We have been coming to France and the Dordogne for many years, beginning in 1989 for summer vacations and to buy French antiques for Alain's gallery, Alain Pioton Antiques in Hudson, New York.
The buying trips were business for Alain, but they were also a summer respite for me from my work as Professor of English at the City University of New York where I taught 18th Century English and 19th century American Literature and later Gay Studies, one of the first such courses in the US. During an exchange year teaching at the University of Paris I wrote my first book in Gay American Studies: Masculine Landscapes: Walt Whitman and the Homoerotic Text, that appeared in 1992. That was followed in 1994 by a study of 19th and early 20th century English and American gay literature, A Road To Stonewall. Two books followed in 2001: The Columbia Anthology Of Gay Literature and Homophobia: A History.
Having early on fallen in love with the Perigord, as our French friends reminded us we should call it, we began to think about living permanently in France. Needing something to do, the obvious choice was to rely on past experience and open a B&B as we had done in one American house where we had extra bedrooms.
By 2006 the new B&B was ready. We furnished it in the summer of 2007 and opened in 2008. It was back to the US at end of summer in 2008 and in September Alain closed his shop after almost 30 years in business. The movers came, and in October we said farewell to Hudson and the US. I brushed up my French and Alain came happily home. We have never regretted it.
Since we opened in 2008 we have gained a clientele from all over the world, and more and more people stay every year. We love doing it. We have been especially pleased to see that we have a large number of gay clients--almost 50%. But as we say on our site, in the tradition of gay hospitality everyone is welcome at La Millasserie.
When the B&B isn’t keeping us busy, as it does from May to October, I write--novels now.
We met in America in 1977. We were married in France in 2013.
I often think that the sensations are heightened here in what the French call la France profonde, deep France. The taste of food, the sweetness of the country air after one of the spectacular late-summer thunderstorms that role ominously though the region, suddenly etching the sky with alarmingly jagged bolts of lightening. The drowsy rich summer days, followed by cool autumn nights and then the chill brilliance of a mid-winter frost, not just the light millimeter thick coating of American frost, but a thick, glittering covering, laid on as if with a brush like brilliant icing studded with tiny diamonds on some elegant pastry.Perhaps because men and women have for so long worked the fields and every inch of land that can be tilled, the entire countryside has the effect of having been landscaped by some master hand.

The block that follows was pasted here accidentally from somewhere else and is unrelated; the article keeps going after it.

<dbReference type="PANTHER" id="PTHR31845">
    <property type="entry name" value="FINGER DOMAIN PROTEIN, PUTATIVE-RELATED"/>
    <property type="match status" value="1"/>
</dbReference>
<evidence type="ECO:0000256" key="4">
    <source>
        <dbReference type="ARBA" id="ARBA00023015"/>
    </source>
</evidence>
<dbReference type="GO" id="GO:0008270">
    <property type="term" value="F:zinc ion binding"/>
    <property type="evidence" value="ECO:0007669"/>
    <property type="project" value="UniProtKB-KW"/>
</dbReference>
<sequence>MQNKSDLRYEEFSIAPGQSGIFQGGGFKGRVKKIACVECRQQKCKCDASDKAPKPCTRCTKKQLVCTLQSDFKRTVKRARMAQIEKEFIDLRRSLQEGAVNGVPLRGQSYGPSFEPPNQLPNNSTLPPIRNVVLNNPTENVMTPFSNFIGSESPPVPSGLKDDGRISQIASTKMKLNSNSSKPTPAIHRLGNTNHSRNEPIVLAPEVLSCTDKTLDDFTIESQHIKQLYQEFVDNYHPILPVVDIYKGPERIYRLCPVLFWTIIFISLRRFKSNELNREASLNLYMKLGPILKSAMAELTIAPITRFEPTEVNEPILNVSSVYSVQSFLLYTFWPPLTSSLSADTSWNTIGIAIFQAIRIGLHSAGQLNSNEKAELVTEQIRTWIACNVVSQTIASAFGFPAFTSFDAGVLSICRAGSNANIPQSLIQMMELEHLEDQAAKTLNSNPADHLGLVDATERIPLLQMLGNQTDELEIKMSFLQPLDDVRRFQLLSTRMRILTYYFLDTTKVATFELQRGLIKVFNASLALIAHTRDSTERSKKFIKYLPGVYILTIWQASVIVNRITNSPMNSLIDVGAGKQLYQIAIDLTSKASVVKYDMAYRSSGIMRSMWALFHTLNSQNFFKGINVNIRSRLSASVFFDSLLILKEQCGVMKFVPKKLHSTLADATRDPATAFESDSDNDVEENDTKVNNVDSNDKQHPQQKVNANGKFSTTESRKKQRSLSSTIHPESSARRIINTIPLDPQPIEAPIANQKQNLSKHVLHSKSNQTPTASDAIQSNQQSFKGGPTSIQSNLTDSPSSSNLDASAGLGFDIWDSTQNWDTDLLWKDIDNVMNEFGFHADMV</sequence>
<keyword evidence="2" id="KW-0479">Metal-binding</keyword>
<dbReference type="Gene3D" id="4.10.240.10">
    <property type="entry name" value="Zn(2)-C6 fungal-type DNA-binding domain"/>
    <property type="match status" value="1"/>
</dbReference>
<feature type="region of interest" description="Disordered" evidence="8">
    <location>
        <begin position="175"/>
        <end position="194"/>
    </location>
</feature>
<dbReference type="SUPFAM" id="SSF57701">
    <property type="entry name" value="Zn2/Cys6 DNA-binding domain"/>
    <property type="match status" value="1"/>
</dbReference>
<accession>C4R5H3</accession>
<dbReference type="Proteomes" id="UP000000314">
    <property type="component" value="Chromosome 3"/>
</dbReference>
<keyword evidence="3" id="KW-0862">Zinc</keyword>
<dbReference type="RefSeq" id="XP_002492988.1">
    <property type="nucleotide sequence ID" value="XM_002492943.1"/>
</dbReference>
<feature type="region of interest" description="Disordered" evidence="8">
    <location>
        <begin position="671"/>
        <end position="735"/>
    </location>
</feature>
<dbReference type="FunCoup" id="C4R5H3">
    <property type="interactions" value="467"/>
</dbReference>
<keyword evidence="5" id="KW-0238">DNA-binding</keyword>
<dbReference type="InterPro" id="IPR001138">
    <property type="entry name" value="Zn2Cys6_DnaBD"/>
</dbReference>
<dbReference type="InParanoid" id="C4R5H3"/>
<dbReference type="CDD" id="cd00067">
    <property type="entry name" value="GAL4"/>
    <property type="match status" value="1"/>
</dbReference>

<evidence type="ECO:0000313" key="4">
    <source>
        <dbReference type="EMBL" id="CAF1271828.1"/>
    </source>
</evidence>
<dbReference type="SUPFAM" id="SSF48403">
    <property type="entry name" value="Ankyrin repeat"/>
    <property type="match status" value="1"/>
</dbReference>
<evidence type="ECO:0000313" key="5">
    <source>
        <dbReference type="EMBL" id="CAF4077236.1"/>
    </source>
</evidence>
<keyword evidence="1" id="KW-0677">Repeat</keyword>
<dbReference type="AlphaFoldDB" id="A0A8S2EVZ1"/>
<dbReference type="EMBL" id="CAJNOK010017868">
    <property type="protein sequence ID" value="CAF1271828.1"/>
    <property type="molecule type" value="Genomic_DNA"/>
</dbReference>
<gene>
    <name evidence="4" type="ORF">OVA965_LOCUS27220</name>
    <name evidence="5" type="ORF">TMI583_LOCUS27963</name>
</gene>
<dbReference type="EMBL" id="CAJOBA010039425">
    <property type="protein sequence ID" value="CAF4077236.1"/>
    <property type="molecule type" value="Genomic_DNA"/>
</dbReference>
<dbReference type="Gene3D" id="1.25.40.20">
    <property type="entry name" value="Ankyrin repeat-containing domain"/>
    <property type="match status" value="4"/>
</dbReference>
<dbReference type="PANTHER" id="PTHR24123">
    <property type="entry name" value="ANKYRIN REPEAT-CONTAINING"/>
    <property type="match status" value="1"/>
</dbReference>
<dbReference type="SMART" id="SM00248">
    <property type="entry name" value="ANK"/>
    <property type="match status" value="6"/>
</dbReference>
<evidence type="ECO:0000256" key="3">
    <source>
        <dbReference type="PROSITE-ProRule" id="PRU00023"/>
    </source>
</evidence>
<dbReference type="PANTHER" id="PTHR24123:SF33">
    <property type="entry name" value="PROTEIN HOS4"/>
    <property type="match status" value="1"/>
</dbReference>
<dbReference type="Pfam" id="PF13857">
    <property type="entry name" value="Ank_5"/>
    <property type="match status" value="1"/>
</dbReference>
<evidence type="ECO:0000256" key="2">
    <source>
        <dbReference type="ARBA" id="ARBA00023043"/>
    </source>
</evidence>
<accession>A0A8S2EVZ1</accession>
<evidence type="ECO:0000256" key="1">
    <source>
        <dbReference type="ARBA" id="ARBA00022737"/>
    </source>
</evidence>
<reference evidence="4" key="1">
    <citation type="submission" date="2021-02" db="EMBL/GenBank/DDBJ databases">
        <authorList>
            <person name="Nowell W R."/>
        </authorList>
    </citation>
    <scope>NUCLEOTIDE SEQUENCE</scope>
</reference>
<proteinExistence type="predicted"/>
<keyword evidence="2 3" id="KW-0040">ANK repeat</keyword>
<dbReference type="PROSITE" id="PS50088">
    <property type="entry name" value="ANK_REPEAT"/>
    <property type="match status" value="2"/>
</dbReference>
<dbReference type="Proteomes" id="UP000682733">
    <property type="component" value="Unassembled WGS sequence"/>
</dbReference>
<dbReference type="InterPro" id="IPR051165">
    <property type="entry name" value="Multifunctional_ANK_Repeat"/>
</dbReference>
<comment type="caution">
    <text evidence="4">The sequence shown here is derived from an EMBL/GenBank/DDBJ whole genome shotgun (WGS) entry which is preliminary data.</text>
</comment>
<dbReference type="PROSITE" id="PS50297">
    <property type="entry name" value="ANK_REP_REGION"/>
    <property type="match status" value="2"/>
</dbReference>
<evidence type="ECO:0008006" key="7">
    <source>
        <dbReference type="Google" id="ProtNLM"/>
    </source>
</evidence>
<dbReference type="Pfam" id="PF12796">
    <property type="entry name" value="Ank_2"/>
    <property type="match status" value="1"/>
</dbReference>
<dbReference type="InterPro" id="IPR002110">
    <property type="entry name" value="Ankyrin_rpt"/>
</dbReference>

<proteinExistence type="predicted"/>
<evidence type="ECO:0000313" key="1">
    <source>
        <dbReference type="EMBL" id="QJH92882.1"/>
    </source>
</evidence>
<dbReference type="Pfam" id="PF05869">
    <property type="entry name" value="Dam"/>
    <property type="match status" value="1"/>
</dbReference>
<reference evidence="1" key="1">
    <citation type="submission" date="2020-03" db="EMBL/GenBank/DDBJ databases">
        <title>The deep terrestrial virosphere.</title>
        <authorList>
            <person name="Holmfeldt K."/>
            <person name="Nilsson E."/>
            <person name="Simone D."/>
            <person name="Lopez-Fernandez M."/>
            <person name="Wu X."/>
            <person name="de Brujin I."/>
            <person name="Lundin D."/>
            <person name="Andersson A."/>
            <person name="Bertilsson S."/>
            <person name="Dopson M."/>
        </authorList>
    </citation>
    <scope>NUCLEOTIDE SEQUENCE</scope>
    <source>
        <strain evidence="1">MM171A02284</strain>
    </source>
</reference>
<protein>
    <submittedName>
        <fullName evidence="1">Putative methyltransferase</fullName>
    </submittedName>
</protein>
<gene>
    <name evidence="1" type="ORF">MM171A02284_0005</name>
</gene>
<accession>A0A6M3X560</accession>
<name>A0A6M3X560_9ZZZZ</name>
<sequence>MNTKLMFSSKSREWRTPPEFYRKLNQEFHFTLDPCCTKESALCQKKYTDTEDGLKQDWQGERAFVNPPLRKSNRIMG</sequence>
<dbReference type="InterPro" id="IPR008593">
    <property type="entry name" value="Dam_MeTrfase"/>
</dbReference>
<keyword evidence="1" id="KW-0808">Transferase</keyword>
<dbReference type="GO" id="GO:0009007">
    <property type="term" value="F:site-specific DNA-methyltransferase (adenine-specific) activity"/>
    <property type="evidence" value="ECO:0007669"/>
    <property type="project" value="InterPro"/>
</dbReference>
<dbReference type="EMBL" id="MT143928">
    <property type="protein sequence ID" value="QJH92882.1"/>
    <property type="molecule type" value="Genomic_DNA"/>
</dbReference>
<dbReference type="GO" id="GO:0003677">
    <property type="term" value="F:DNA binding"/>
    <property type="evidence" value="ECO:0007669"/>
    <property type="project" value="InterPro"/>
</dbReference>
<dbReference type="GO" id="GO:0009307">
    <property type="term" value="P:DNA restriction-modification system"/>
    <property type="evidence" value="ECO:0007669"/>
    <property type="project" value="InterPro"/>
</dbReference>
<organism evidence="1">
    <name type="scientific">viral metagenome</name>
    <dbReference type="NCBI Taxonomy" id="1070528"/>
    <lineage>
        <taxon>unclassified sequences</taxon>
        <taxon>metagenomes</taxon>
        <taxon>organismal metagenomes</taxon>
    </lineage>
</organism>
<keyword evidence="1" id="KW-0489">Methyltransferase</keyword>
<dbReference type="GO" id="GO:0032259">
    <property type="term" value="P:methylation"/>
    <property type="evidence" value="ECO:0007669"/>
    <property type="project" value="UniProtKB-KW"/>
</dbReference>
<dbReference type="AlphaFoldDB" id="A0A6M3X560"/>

That stand of ramrod straight dark green cypress trees just over there—is it by chance that it grows in such an elegant placement, seemingly deliberate in its arrangement against the amazing blue of the late summer sky, standing as a vertical backdrop to the vast horizontal swath of golden sunflowers that cover the hillside, yellow heads peering up at the sun and turning to follow it? Picturesque sheep graze; complacent cows, mellow red coats alive against the green, stand or lie together beneath a shady tree. A lonely donkey forages in a field. Bells sound from church towers--it is the time of the Angelus.
History sounds in those bells and it is present there just as it is in the lichen-covered golden stone of every ancient house, in the narrow streets of ancient tiny villages, in the hauteur of a forbidding and crenellated chateau that towers imposingly next to a rushing river. Indeed history seems to infuse the very air of the Perigord, heir to all the ages of eternal France.
There is mystery here and some say that it was born with the magic that scholars claim the ancient cave paintings may have been trying to conjure. Whatever the cause, the Perigord is indeed the most magical and the most beautiful region in all of France and as you drive along a narrow country road, the rich dark forest bordering either side, you suddenly see in the distance ghost-like towers rising above the trees, floating, it almost seems, on the horizon, the misty towers of a castle in the air.